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Roslyn Williams-George is a climate change activist in Trinidad and Tobago and president of the Cashew Gardens Community Council. Roslyn speaks out on the climate crisis in Trinidad and Tobago and how women are taking the reins of waste management in her community.
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Ten women entrepreneurs in the agribusiness sector in Jamaica received stipends valued at $100,000 Jamaica Dollars to scale their businesses under the Women’s Entrepreneurship Support (WES) Project. The stipends were financed through the Enabling Gender-Responsive Disaster Recovery, Climate and Environmental Resilience in the Caribbean (EnGenDER) Project, a project funded by the Government of Canada and UK FCDO, which is UNDP-led with co-implementation by UN Women, WFP and CDEMA.
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“COVID-19 brought about virtual change and we were not ready…the training helped us to make the change.” ~Training Participant. In the wake of the COVID-19 pandemic and its pervasive socio-economic impacts, women across the Caribbean have had to find innovative ways to continue to generate income to provide for themselves, their families, and their communities. Thanks to a United Nations Trust Fund for Human Security (UNTFHS)supported training programme, entitled: &ldquo...
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To support the women farmers during this crisis, UN Women has re-oriented its project, which initially intended to establish a seed bank to guard against future disasters. The project will now temporarily pivot to connect farmers to new outlets and market opportunities.
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UN Women joins all indigenous peoples everywhere, especially indigenous women and girls, in commemorating the International Day of the World’s Indigenous Peoples. This year’s theme of “Indigenous Languages” challenges us to ensure that indigenous women and girls have a voice—quite literally—in the diverse political, civil, social, economic and cultural spaces that they occupy.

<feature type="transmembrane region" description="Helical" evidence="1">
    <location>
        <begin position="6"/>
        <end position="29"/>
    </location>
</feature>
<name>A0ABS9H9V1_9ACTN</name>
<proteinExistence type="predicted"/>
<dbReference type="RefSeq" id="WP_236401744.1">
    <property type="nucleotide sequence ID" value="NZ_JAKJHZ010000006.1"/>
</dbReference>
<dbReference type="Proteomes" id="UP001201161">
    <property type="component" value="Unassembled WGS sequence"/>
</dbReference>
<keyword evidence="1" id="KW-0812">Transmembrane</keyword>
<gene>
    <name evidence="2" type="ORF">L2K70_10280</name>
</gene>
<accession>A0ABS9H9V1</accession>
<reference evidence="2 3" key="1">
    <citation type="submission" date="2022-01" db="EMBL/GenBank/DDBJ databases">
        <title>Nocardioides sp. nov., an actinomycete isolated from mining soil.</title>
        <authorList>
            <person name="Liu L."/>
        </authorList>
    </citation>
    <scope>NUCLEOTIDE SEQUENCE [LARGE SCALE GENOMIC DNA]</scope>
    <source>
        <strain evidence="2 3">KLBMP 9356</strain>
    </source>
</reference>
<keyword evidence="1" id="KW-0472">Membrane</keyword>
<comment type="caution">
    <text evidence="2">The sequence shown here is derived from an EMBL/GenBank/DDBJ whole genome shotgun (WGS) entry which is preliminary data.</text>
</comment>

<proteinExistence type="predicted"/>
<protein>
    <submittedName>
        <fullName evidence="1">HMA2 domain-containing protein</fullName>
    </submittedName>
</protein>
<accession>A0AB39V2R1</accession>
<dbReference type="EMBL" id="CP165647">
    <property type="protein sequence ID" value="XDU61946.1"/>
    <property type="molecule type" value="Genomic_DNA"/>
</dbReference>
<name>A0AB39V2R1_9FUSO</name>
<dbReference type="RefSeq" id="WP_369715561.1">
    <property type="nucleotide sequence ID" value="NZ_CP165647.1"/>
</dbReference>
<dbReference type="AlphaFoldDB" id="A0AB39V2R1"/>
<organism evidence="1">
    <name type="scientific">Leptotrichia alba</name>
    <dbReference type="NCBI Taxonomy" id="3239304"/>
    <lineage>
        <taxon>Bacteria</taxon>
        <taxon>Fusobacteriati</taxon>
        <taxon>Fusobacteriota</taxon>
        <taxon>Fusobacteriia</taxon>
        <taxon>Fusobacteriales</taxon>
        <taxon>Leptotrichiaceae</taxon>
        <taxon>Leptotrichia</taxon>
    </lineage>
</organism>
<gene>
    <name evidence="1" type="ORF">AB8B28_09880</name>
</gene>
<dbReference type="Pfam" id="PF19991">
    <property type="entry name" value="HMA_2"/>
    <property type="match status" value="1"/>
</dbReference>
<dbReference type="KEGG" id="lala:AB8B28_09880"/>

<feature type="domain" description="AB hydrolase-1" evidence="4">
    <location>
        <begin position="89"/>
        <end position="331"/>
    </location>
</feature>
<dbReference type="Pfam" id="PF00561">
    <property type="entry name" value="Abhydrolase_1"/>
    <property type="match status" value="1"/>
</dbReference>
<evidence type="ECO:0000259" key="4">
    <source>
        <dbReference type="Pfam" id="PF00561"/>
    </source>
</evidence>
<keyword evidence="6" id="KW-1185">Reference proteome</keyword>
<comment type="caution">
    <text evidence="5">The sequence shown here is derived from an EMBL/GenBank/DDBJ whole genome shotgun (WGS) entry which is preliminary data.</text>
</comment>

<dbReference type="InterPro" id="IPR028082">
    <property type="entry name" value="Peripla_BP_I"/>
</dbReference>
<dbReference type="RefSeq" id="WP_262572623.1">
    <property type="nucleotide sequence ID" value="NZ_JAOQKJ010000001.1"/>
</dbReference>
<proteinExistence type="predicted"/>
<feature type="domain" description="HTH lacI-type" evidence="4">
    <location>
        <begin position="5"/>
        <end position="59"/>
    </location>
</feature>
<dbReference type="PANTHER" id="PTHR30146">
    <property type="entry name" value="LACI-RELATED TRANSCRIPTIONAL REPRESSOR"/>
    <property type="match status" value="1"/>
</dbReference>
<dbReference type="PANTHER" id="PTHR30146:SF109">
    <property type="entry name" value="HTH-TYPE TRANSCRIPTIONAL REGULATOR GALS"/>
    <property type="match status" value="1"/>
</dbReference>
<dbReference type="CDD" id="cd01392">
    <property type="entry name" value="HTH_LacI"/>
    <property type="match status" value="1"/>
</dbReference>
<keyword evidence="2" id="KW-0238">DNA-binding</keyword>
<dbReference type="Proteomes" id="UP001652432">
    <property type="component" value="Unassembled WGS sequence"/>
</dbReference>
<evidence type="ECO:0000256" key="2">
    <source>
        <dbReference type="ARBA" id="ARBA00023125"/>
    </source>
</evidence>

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The UN’s largest annual gathering on gender equality and women’s rights concluded today in New York with the strong commitment by UN Member States to achieving gender equality and the empowerment of rural women and girls. Coming on the heels of unprecedented global activism and public outcry to end gender injustice and discrimination worldwide, the 62nd session of the UN Commission on the Status of Women (CSW) reached a robust agreement highlighting the urgency of empowering and supporting those who need it most and have, for too long, been left behind.
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Spotlight on rural women and girls during the Commission on the Status of Women, focus on critical issues such as ensuring adequate living standards, food and nutrition security, access to land, technology, education, health, and ending all forms of violence and harmful practices
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Statement by Phumzile Mlambo-Ngcuka, UN Under-Secretary-General and Executive Director, UN Women for International Women’s Day
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Holding page for event documents and media:   PARTNERSHIP FOR GENDER LENS INVESTMENT IN THE CARIBBEAN BETWEEN UN WOMEN MULTI-COUNTRY OFFICE CARIBBEAN & PORTLAND PRIVATE EQUITY AGENDA FOR DECEMBER 10, 2021 | 10AM AST – 12 NOON AST